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Wednesday, November 7, 2012

Elections 2012

**** 1:15 am — I'm typing this late at night so I will edit in the morning and add my usual back-links and sources. Sorry.

**** 11:00 am — UPDATED. Changes in italics.

As I type this, I flip between CNN and my local NBC affiliate here in Atlanta. I sit up in bed, writing and sipping pinot grigio left over from my wending while my very tolerant wife tries to sleep through the cacophony of election news and typing keys. The news stations, including Fox, are calling it an Obama victory while the GOP and Romney camps promise to hold out until all votes are counted or at least until Romney finishes writing a concession speech. The celebration at Obama headquarters just went from jubilation to frustrated anticipation over what they feel is a done deal.


[Image Source: MSN.com]





Everyone is in post-election analysis mode. It can even be said that GOP leaders, Speaker of the House John Boehner [R-OH] in particular, have been in this mode way earlier tonight before the the first poll closed. Expecting an Obama victory from the get-go and promising that the GOP positions on key issues have not change and that a contentious battle over EVERYTHING is sure to follow.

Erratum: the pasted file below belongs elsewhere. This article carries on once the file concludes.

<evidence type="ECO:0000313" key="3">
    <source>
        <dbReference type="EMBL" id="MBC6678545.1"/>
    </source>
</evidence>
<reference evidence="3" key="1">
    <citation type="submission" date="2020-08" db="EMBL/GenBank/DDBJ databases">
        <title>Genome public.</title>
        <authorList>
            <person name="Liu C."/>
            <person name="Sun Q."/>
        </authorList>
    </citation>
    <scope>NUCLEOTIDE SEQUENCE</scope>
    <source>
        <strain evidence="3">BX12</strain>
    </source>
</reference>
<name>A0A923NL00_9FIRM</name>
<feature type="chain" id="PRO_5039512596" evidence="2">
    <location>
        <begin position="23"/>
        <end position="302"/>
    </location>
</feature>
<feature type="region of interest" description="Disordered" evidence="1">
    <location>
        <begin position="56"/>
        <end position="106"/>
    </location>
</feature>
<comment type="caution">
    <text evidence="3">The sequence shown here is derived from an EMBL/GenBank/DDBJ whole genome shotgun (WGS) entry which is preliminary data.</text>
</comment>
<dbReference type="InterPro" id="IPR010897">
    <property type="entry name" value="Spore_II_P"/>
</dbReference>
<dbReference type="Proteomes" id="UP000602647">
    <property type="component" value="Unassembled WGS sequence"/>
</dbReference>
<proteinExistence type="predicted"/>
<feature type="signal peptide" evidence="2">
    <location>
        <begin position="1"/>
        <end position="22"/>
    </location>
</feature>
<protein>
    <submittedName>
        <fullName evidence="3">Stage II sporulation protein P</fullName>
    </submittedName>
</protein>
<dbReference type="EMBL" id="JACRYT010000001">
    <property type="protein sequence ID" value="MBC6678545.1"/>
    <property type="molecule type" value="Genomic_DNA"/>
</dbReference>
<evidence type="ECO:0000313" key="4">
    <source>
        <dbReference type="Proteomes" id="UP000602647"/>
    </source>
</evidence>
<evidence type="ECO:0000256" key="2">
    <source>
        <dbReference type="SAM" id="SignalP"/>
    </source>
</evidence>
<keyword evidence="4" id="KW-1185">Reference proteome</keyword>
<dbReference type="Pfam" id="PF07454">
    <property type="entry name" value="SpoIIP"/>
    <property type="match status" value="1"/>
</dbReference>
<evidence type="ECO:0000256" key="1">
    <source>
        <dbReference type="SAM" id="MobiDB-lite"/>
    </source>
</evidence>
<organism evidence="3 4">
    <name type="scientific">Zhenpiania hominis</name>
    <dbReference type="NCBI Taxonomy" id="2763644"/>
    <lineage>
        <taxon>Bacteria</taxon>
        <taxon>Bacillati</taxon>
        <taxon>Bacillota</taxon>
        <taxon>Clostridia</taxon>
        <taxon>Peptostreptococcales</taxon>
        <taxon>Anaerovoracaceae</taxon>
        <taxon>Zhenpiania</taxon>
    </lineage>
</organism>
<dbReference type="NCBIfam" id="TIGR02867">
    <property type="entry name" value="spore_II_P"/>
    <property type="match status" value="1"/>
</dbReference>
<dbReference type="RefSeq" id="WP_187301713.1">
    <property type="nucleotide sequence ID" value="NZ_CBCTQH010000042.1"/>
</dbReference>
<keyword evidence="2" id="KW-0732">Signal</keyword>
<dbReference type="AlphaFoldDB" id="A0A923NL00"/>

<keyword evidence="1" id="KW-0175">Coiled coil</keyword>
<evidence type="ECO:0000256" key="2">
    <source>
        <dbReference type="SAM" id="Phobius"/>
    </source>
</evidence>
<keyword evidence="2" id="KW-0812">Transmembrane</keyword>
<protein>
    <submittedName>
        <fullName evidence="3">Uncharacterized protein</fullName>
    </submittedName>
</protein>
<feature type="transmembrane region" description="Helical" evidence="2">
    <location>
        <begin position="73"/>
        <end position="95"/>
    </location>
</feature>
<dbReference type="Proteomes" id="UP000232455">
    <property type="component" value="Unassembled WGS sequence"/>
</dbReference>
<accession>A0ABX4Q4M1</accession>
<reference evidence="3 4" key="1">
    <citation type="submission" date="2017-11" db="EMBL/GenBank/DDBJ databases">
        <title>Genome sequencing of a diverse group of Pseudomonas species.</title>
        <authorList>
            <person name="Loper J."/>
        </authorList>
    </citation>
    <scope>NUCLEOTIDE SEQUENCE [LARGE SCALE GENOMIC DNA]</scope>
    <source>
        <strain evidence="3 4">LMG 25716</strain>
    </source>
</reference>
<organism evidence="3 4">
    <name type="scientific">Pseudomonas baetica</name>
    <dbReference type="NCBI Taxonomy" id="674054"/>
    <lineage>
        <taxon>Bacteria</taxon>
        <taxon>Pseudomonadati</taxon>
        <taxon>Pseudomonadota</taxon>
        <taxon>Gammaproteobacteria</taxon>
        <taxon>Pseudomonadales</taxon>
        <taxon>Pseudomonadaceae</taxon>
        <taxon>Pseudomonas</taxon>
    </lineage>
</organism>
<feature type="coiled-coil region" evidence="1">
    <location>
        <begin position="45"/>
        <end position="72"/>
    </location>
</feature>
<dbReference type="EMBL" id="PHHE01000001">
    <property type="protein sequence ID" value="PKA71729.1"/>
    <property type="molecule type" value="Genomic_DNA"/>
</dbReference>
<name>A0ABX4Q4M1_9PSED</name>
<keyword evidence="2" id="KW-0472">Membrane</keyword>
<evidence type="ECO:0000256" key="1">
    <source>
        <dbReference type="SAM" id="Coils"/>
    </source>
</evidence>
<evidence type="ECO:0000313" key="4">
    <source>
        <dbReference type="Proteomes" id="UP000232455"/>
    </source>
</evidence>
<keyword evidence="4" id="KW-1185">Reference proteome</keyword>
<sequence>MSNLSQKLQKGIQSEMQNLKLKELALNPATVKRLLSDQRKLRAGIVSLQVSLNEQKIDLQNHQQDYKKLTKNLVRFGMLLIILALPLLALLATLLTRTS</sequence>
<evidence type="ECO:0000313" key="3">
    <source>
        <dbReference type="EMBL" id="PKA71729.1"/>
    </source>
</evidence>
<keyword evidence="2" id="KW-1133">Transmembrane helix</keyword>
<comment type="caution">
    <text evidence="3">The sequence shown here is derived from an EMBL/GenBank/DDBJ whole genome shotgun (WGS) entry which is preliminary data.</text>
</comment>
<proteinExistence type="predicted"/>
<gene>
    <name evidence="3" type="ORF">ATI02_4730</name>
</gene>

It's been a long two years—four if you count the conservatives' initial response to President Obama's 2008 win. It's been a disappointingly negative campaign from all sides and most of the people I know were so burnt out by election news that some didn't even care to vote. 

There has been a lot of winners and losers in this election cycle outside the political sphere, one of which is social media. Social media exploded exponentially into the spotlight with the Arab Spring and the Occupy Movements last year, but this election proves that America is not immune to a cultural shift towards social media as legitimate, real time news source. News anchors and correspondents like Cooper Anderson [1][2] and Jamie Dupree along with others have used Twitter and Facebook to give their audience real time information.

One of the biggest news in social media this year involves voter registration via Facebook [3] and the debate over whether actual voting through social media was possible or even a smart idea. I foresee this debate and the innovations being an even bigger part of the political landscape four years from now—heck!—two years from now during the next midterm elections if you are being realistic. We probably won't even have to "wait and see" how social media has and will affect future politics.

Gary Johnson, the Libertarian candidate (yes there was a third party this year!) has, knowing that his chance of winning was nonexistent, already promised to keep himself and the Libertarian Party's cause in the spotlight through aggressive social media campaigns. [4]

But for now as I watch Romney's concession speech, I know in the morning I will wake to the same business as usual with an incumbent President returning to office with the same Congressional makeup. So hopeful—and can only hope—all involve will just shut up, especially on social media, and just get back to work.

Good night for now. Here's Romney's speech.

 


****UPDATE ****
Good Morning! Welp, I went to bed just as Obama walked on stage to give his victory speech. I skipped it because by that point last night I was falling asleep as I typed. In cased you missed it too, here's the video of the speech:

 

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